Droplet photos

I reflected the light from a laser pointer on the surface of the table and then onto a photodiode, which was inside a plastic sandwich bag, connected to the board with alligator wires. When the amount of light reaching the diode quickly decreases, the strobe flashes. However, the visible light from the LED is an unavoidable side-effect, since it was clearly visible in the .6 to 1 second exposures I was making.

The liquid was water, which I had in an old tabasco bottle. To dispense the water, I'd tap the bottom of the bottle, and a few droplets would come out. As always, repeat positioning is hard to achieve when doing everything by hand, especially while running the shutter as well.

The lens was my 100mm macro lens stopped down to f/22. Is the flash still too powerful? It certainly was at these close quarters.

Despite all these problems, I had trouble choosing fewer than two dozen photos that I liked well enough to put on this page. Because of the way the light output of the flash starts at its brightest and then decreases, in some images it looks like there are tiny droplets all falling in towards the main splash. (e.g., img_2650.jpg)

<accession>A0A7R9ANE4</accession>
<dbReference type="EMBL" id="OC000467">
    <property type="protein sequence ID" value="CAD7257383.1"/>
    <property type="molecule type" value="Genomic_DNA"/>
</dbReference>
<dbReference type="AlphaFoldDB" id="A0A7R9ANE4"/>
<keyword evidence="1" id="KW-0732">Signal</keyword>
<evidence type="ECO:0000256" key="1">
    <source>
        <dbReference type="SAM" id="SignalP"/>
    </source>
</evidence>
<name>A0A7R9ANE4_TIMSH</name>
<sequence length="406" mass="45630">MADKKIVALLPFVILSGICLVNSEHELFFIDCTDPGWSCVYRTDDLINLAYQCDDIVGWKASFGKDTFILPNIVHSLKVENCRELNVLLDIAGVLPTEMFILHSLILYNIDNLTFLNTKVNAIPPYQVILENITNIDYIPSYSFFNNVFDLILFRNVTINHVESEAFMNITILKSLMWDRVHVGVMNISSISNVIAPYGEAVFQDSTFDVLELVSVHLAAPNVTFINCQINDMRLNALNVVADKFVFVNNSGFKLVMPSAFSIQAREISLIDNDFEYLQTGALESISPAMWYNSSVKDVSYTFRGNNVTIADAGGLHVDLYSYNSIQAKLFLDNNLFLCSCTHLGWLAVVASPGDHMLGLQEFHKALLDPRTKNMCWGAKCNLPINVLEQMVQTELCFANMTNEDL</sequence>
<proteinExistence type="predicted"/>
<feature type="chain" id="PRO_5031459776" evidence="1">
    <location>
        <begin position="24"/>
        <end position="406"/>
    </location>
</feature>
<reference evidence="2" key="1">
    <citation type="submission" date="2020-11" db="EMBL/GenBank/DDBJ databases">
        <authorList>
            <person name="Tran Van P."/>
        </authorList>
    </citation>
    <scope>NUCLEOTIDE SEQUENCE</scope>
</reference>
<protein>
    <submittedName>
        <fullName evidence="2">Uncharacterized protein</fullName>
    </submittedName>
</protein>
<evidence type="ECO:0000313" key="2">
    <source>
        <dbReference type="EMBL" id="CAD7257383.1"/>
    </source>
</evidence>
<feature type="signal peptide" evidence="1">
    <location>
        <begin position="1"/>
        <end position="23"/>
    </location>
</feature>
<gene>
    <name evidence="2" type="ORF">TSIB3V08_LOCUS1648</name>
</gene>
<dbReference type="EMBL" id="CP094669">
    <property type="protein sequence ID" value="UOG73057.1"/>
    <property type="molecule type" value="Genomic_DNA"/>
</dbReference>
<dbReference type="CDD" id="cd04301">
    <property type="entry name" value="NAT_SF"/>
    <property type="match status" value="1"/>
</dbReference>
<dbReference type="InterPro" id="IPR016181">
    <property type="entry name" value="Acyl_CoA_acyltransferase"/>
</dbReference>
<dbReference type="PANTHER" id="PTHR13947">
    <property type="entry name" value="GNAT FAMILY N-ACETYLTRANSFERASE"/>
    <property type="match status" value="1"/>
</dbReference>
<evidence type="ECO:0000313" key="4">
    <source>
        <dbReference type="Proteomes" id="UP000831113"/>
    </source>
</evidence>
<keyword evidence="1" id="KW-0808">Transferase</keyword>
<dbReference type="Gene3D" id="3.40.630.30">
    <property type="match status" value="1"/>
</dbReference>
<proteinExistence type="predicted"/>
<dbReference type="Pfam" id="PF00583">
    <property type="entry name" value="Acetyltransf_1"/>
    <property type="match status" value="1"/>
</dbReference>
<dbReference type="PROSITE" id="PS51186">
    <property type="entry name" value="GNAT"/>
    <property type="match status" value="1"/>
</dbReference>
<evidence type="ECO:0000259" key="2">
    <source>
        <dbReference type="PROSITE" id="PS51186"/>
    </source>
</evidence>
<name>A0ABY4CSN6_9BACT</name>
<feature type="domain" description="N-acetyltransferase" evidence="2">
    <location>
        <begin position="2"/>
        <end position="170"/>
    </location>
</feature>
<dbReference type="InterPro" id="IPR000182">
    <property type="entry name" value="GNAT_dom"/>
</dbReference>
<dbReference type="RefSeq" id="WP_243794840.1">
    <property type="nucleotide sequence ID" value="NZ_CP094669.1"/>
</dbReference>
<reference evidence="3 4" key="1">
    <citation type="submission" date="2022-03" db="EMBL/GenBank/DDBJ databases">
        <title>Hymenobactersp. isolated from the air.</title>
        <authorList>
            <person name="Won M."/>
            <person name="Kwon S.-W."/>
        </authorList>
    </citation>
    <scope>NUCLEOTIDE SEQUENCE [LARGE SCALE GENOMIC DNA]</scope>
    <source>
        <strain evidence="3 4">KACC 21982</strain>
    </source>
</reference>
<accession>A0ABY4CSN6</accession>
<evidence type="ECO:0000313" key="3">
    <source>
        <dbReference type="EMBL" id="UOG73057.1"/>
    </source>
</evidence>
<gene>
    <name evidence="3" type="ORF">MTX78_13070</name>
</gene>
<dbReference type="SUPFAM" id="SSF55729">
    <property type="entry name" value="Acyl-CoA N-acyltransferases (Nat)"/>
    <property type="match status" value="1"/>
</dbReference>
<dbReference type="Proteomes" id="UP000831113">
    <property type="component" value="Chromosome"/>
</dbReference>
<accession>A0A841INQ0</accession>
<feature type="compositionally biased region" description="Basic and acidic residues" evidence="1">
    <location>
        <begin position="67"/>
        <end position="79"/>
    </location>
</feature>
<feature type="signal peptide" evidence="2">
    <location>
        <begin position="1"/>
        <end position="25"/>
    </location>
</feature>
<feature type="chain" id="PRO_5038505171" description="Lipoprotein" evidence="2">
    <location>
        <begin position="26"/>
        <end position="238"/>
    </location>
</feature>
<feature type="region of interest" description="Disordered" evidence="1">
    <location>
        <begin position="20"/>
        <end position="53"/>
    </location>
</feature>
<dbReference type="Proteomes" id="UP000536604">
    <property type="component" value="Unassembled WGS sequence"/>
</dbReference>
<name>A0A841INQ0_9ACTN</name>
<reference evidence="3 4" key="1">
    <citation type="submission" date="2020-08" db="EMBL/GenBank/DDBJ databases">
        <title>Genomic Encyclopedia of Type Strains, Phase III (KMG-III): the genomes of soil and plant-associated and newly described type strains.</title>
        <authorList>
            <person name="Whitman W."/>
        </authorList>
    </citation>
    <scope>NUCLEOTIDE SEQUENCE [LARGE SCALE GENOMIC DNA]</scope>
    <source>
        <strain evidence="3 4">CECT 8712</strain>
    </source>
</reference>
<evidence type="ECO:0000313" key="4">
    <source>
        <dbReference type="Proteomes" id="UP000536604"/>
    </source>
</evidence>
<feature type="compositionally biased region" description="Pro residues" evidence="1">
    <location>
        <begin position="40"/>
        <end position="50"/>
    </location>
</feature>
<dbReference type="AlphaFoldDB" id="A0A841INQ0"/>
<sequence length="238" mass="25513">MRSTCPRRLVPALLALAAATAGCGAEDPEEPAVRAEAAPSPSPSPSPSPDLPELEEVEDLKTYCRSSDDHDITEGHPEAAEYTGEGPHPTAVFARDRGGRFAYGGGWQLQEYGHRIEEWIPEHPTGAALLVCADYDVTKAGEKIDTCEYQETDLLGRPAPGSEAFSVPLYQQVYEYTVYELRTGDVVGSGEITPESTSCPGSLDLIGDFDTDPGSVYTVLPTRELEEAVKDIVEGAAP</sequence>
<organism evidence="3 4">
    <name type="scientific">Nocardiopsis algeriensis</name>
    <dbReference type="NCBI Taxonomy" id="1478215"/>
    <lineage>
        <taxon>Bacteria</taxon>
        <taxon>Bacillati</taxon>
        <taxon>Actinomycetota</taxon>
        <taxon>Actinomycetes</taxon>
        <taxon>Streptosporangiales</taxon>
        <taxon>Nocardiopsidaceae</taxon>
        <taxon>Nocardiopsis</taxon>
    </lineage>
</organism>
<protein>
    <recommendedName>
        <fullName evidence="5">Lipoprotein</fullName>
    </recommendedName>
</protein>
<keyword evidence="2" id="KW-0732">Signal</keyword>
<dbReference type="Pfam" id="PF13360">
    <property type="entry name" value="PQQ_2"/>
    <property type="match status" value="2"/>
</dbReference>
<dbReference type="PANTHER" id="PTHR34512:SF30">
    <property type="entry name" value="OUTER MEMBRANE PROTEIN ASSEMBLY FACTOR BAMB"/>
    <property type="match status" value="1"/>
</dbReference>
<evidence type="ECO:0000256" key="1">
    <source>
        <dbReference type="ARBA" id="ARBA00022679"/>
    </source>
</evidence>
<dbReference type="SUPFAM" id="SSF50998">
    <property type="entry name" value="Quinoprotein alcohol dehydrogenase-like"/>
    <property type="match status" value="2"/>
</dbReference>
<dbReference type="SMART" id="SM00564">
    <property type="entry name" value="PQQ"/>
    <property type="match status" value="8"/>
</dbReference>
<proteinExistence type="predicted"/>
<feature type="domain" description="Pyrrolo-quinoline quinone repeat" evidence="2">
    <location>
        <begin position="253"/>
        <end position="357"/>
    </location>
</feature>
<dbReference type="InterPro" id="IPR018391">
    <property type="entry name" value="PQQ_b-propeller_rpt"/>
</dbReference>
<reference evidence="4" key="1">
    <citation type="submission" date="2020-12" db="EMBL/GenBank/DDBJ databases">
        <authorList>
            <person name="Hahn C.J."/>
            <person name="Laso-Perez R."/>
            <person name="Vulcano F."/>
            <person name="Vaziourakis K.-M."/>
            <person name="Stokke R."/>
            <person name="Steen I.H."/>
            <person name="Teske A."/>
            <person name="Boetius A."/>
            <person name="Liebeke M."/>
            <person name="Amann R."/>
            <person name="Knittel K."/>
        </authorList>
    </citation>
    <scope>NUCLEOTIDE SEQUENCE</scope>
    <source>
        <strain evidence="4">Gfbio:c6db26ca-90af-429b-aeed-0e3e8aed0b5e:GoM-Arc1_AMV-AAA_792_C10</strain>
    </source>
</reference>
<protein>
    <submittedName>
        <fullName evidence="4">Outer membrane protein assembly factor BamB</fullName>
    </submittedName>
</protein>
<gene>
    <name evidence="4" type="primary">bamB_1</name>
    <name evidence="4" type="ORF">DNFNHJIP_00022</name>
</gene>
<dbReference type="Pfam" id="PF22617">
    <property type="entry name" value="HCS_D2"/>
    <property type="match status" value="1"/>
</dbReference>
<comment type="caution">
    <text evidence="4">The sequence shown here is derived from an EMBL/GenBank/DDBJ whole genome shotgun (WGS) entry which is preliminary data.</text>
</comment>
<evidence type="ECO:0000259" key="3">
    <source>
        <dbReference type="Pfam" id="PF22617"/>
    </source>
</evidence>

Because there's no provision for a delay in my circuit, I initially adopted the "reflecting" scheme, because it made sure the droplet had actually hit the table surface before the flash went off (I thought, anyway). At Chris's suggestion, I did a second batch without the reflection, relying on interruption of the beam in the air. This worked surprisingly well as a trigger technique (with the beam only about 1/4 inch off the table) but as always the focus and composition are borderline at best.

Third Set

Second Set

First Set

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